Editorial: Security needed
The Lawrence Community Shelter should do everything possible to enhance safety of its residents.
The Lawrence Community Shelter is right to limit access to the facility by adding electronic security for doors.
Most important was limiting access between the separate areas that shelter families and the shelter’s single residents. One of the most important roles the Community Shelter plays is to provide safe shelter for children of homeless families.
A newly installed electronic lock system is in place for one section of the facility, said Executive Director Trey Meyer. The new system allows doors to be unlocked by key fobs and it syncs with the shelter’s security system. It allows staff greater control over who can go where in the building.
The shelter can accommodate 125 guests in two sections — one for families and one for single guests. Those staying in the single side know they are not supposed to go into the area for families, and staff frequently patrol the area to make sure the rules are enforced. There also are security cameras in place. Still, prior to the new door security system’s installation, incidents did occur.
“The goal is to make sure people can get to where they need to be while being as safe as we possibly can be,” Meyer said.
On Dec. 25, a 56-year-old man was arrested at the shelter after he was accused of sexually touching two people in their 20s and battering a third person. The alleged incident took place on the single side of the shelter.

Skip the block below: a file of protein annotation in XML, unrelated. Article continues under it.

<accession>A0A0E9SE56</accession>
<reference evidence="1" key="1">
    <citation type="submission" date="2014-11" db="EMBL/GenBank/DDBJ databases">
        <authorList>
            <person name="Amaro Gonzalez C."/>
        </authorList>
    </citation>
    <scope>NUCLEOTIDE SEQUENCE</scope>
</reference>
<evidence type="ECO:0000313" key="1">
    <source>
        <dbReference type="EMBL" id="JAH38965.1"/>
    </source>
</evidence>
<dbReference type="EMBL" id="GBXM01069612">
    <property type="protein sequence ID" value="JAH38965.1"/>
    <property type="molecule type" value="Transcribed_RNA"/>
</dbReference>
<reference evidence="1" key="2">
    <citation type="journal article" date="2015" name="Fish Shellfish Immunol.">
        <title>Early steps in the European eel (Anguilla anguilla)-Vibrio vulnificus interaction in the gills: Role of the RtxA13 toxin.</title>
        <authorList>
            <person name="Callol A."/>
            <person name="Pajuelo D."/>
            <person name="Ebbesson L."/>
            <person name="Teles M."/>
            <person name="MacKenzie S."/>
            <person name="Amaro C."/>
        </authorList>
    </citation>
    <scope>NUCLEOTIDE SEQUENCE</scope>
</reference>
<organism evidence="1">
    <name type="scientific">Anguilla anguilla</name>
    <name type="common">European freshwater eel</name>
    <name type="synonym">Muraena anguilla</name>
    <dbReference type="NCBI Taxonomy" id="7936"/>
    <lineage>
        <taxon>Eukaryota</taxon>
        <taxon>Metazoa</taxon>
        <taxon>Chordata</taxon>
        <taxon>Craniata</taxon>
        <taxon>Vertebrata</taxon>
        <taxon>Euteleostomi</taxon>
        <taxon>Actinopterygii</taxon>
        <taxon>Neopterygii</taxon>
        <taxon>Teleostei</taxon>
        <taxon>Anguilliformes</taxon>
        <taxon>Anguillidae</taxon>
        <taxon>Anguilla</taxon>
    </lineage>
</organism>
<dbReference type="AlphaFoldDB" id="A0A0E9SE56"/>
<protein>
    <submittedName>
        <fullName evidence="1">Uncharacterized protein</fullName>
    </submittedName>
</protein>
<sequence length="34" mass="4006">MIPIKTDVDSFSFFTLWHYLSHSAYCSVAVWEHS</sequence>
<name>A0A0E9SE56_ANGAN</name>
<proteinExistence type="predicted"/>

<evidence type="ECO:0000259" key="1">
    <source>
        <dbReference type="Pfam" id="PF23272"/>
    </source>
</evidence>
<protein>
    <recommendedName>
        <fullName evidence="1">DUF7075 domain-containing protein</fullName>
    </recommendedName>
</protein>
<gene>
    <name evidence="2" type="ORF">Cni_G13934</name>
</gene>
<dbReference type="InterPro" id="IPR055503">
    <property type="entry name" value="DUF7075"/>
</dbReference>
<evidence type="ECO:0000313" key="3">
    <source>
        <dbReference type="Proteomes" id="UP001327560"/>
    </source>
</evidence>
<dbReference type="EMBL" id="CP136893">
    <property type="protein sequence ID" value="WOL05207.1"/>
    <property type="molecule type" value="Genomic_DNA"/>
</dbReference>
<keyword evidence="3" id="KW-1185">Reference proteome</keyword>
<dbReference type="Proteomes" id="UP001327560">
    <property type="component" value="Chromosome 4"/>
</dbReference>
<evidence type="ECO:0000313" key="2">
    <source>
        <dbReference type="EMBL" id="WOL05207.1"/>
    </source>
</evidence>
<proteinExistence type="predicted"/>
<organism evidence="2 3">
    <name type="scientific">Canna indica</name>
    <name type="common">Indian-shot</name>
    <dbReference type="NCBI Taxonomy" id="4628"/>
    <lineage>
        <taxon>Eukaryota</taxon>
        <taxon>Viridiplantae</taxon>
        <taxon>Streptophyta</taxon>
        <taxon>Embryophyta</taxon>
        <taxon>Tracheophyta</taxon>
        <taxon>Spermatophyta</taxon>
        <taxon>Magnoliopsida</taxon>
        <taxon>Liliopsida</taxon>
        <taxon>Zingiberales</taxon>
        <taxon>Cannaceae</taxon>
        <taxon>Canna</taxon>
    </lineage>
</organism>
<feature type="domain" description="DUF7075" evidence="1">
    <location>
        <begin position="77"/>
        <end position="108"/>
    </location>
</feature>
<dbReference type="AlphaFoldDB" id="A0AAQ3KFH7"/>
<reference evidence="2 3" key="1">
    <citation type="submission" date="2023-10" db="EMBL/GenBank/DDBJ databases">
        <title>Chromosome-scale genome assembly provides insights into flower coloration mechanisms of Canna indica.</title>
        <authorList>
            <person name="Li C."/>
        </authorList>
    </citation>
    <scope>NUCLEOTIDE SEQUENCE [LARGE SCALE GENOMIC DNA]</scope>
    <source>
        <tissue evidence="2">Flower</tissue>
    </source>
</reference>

The new lock system could have an impact on such incidents, by keeping guests from entering restricted areas as well as keeping those who have been banned from entering the building. The key fobs also identify who has entered doors and what time the access occurred.
The Community Shelter, which has faced financial struggles as it tries to keep pace with meeting the needs of the area’s homeless population, still needs to install the security system on six doors at the shelter. The shelter is seeking donations of funding or materials to help finish the effort. Estimates are that it would cost about $6,000 — $1,000 per door — to finish.
The shelter’s staff is to be commended for taking a proactive approach to implementing increased security at the facility. Here’s hoping the community contributions come through to complete the task.